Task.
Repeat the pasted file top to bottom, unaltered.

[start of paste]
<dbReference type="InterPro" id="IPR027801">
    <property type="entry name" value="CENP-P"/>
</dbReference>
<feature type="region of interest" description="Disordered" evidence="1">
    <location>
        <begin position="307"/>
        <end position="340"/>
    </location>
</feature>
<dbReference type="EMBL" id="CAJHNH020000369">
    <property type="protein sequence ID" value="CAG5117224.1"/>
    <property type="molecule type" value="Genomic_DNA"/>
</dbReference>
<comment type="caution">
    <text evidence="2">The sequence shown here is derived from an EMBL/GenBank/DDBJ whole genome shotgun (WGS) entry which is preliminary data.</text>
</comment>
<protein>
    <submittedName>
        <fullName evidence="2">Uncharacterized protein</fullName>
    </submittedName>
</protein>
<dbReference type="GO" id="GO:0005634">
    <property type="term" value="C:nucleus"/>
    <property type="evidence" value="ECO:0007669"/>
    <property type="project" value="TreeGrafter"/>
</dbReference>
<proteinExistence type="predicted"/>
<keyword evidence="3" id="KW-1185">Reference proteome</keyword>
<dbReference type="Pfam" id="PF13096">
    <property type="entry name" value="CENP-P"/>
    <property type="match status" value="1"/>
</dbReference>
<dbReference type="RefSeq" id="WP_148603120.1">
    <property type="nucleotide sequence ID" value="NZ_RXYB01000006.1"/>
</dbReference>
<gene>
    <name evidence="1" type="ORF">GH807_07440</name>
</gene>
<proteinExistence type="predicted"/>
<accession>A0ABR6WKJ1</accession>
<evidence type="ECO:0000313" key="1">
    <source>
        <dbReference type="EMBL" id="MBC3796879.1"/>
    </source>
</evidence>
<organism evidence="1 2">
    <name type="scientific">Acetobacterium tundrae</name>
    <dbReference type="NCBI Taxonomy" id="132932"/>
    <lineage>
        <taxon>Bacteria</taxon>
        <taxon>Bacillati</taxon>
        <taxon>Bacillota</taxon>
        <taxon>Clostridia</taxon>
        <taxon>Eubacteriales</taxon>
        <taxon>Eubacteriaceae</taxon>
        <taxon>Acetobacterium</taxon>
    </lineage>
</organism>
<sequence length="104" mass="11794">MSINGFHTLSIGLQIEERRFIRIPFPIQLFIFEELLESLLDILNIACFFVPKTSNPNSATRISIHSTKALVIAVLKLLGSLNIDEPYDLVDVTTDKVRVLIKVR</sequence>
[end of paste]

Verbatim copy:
<dbReference type="InterPro" id="IPR027801">
    <property type="entry name" value="CENP-P"/>
</dbReference>
<feature type="region of interest" description="Disordered" evidence="1">
    <location>
        <begin position="307"/>
        <end position="340"/>
    </location>
</feature>
<dbReference type="EMBL" id="CAJHNH020000369">
    <property type="protein sequence ID" value="CAG5117224.1"/>
    <property type="molecule type" value="Genomic_DNA"/>
</dbReference>
<comment type="caution">
    <text evidence="2">The sequence shown here is derived from an EMBL/GenBank/DDBJ whole genome shotgun (WGS) entry which is preliminary data.</text>
</comment>
<protein>
    <submittedName>
        <fullName evidence="2">Uncharacterized protein</fullName>
    </submittedName>
</protein>
<dbReference type="GO" id="GO:0005634">
    <property type="term" value="C:nucleus"/>
    <property type="evidence" value="ECO:0007669"/>
    <property type="project" value="TreeGrafter"/>
</dbReference>
<proteinExistence type="predicted"/>
<keyword evidence="3" id="KW-1185">Reference proteome</keyword>
<dbReference type="Pfam" id="PF13096">
    <property type="entry name" value="CENP-P"/>
    <property type="match status" value="1"/>
</dbReference>
<dbReference type="RefSeq" id="WP_148603120.1">
    <property type="nucleotide sequence ID" value="NZ_RXYB01000006.1"/>
</dbReference>
<gene>
    <name evidence="1" type="ORF">GH807_07440</name>
</gene>
<proteinExistence type="predicted"/>
<accession>A0ABR6WKJ1</accession>
<evidence type="ECO:0000313" key="1">
    <source>
        <dbReference type="EMBL" id="MBC3796879.1"/>
    </source>
</evidence>
<organism evidence="1 2">
    <name type="scientific">Acetobacterium tundrae</name>
    <dbReference type="NCBI Taxonomy" id="132932"/>
    <lineage>
        <taxon>Bacteria</taxon>
        <taxon>Bacillati</taxon>
        <taxon>Bacillota</taxon>
        <taxon>Clostridia</taxon>
        <taxon>Eubacteriales</taxon>
        <taxon>Eubacteriaceae</taxon>
        <taxon>Acetobacterium</taxon>
    </lineage>
</organism>
<sequence length="104" mass="11794">MSINGFHTLSIGLQIEERRFIRIPFPIQLFIFEELLESLLDILNIACFFVPKTSNPNSATRISIHSTKALVIAVLKLLGSLNIDEPYDLVDVTTDKVRVLIKVR</sequence>